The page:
> >>>from anyone with whom I've not written up some contract. What would
> >>>that contract say? "I agree to use the vocabularies according to their
> >>>documented semantics. I will not use terms if I don't understand their
> >>>semantics."
> >>
> >>I don't think that you have to have a direct contract with that
> >>other party. There could be some out-of-band information about that
> >>other party, for example that they are a participant in some
> >>community.  There could also be information in documents, such as
> >>the use of logical properties, like rdf:type or owl:imports.  Sure a
> >>particularly perverse player could use these properties differently
> >>than you expect, either intentionally or inadvertently, but using
> >>logical properties in a non-standard fashion is something that
> >>should only be done, in my view, with great trepidation.
> >>
> >>(Of course, I'm actually going against web practice here somewhat.
> >>There are many situations where logical properties are not used
> >>correctly.  Consider owl:sameAs, for example.)
> >>
> >>>>Merging data from different sources can be problematic even if the
> >>>>use of defining definitions is mandated.  Data can be incorrect,
> >>>>after all.
> >>>
> >>>I suspect you are being a bit provocative here,
> >>
> >>Not at all, I've held this position from the very beginning of my
> >>involvement with the semantic web.  I and others have forcefully
> >>argued it at various meetings, and have affected W3C recommendations
> >>thereby.
> >>
> >>>and I'm playing along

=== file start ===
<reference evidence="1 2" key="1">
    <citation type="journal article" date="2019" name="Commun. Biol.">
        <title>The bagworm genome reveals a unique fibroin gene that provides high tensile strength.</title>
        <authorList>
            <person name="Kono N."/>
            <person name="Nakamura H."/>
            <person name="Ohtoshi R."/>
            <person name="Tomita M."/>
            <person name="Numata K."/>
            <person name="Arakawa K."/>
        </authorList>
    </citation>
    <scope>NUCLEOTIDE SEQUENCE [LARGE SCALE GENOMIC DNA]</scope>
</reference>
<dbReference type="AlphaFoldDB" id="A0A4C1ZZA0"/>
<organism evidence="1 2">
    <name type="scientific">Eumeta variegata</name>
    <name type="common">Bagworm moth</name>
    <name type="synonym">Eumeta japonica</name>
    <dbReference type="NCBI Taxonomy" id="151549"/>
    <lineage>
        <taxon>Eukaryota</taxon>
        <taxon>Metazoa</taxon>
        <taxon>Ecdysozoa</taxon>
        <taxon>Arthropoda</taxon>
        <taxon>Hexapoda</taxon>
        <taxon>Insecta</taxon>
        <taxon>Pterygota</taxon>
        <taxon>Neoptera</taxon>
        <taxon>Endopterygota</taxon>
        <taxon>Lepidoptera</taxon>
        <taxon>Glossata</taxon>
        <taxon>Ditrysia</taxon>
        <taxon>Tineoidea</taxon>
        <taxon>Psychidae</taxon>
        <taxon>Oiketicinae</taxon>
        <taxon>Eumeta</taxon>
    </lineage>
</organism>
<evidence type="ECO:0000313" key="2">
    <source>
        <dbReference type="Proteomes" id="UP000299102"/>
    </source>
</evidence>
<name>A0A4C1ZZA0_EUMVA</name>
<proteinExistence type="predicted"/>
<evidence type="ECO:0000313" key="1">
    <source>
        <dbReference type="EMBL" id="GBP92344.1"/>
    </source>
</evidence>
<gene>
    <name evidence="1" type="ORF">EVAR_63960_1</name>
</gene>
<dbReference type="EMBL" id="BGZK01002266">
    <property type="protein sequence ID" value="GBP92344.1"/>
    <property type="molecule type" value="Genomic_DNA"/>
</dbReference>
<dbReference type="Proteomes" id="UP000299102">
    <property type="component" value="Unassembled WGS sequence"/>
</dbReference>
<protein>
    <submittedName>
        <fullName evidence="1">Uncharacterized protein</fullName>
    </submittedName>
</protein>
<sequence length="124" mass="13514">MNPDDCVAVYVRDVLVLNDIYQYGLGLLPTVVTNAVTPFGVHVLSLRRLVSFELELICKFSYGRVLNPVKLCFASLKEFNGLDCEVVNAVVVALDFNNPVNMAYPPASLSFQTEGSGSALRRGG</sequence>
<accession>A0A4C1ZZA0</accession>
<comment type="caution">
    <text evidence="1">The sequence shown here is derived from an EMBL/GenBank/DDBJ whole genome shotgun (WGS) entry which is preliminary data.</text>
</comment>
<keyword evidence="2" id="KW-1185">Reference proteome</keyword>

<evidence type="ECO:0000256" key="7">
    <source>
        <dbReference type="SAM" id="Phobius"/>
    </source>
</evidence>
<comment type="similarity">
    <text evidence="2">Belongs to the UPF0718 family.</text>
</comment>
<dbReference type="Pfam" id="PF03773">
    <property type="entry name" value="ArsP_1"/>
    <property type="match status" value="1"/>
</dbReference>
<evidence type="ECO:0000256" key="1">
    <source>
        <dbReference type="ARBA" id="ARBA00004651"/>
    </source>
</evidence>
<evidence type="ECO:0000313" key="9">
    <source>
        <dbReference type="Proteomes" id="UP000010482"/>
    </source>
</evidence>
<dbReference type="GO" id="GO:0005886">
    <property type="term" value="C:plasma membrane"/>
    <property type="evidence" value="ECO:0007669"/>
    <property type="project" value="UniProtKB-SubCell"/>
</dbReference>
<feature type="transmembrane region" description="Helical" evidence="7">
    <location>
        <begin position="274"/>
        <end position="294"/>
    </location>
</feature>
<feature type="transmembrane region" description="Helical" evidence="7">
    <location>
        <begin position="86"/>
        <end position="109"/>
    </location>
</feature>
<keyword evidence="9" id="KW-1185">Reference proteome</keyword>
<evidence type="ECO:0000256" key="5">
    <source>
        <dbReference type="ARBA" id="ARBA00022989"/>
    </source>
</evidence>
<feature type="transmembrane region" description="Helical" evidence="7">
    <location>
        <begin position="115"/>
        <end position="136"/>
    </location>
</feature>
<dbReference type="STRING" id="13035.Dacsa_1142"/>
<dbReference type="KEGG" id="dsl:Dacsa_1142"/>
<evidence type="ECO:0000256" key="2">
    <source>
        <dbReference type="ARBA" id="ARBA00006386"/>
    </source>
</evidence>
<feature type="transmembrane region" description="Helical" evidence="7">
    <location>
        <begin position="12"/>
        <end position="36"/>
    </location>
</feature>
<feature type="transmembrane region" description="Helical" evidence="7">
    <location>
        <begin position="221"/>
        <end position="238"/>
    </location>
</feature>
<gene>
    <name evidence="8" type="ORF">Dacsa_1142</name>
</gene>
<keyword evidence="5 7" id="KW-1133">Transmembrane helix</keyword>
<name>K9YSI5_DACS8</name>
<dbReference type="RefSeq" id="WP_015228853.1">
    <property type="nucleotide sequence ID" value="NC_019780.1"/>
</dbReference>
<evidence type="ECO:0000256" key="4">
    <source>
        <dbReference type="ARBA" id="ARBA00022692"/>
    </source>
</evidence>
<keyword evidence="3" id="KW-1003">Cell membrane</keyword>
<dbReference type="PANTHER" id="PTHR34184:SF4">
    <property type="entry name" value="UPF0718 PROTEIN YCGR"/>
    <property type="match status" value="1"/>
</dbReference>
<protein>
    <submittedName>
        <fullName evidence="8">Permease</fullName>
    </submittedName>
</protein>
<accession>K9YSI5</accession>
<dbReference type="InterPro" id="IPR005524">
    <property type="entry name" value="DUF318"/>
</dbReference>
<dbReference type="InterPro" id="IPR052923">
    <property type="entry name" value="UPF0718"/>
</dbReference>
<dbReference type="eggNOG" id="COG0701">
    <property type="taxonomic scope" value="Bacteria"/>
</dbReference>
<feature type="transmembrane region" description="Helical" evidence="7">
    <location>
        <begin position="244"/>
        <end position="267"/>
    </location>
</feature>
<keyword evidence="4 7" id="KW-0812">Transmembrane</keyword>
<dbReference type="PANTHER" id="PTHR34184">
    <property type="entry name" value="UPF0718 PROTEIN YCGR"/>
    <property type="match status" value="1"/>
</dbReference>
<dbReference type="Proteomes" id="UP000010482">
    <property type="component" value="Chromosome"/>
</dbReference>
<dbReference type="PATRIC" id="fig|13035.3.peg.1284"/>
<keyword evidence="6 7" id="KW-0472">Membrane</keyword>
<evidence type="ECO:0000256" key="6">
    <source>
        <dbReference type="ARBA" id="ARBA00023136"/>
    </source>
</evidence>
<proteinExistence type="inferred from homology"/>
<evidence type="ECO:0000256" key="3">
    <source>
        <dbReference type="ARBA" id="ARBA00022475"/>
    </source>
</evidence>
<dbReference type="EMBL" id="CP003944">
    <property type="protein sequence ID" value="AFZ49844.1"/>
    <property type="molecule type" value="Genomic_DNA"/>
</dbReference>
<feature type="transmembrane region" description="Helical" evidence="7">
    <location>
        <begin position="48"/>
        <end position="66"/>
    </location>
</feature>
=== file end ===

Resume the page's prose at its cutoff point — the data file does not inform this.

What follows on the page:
> >>>nicely. Surely we needn't jettison this fine bathwater just because
> >>>it's slightly sullied by a baby. It's quite practical to say that I
> >>>will respect, or at least not contradict, the properties of foaf:mbox
> >>>even if there's an assertion elsewhere in that ontology that the moon
> >>>is a subclass of Things made of green cheese. What's the actual
> >>>screw-case if I use <>?
> >>
> >>Well, you do commit to lots of unusual things in this case.  For
> >>starters, there are several minimum and maximum temperatures.
> >>
> >>If you commit to the DBpedia ontology you get a number of unusual
> >>consequences, like Berlin being a mountain and Lambeau Field being a
> >>city. You also commit to unusual definitions of many categories.
> >>For example, all windmills are buildings, all libraries are
> >>educational institutions, chess players are athletes, saints are
> >>clerics, baronets are british royalty, professors are scientists.
> >
> >OK, let's take a fairly pessimal case and utter
> >   dbp:Deep_Blue :wonAgainst dbp:Garry_Kasparov .
> >and this peculiarly entails that Deep Blue is a dbp:Athlete.
> >   dbp:Deep_Blue a dbp:Athlete .
> >
> >No one will have any problems consuming our little assertion unless
> >their logic somehow interacts with the wikipedia hierarchy, in which
> >case they're already marrying an ontology with known bugs.
> >
> >
> >>I care about this sort of thing because I want to use the
> >>consequences of web information in my systems.  I don't want to have
> >>to commit to too much, however.  I also want to be able to commit to
> >>some things and see when the sources that I do use have committed to
> >>other things.  I certainly don't want to have to commit to the
> >>entire web to use any of it.
> >>
> >>peter
> >


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Received on Thursday, 27 November 2014 21:10:20 UTC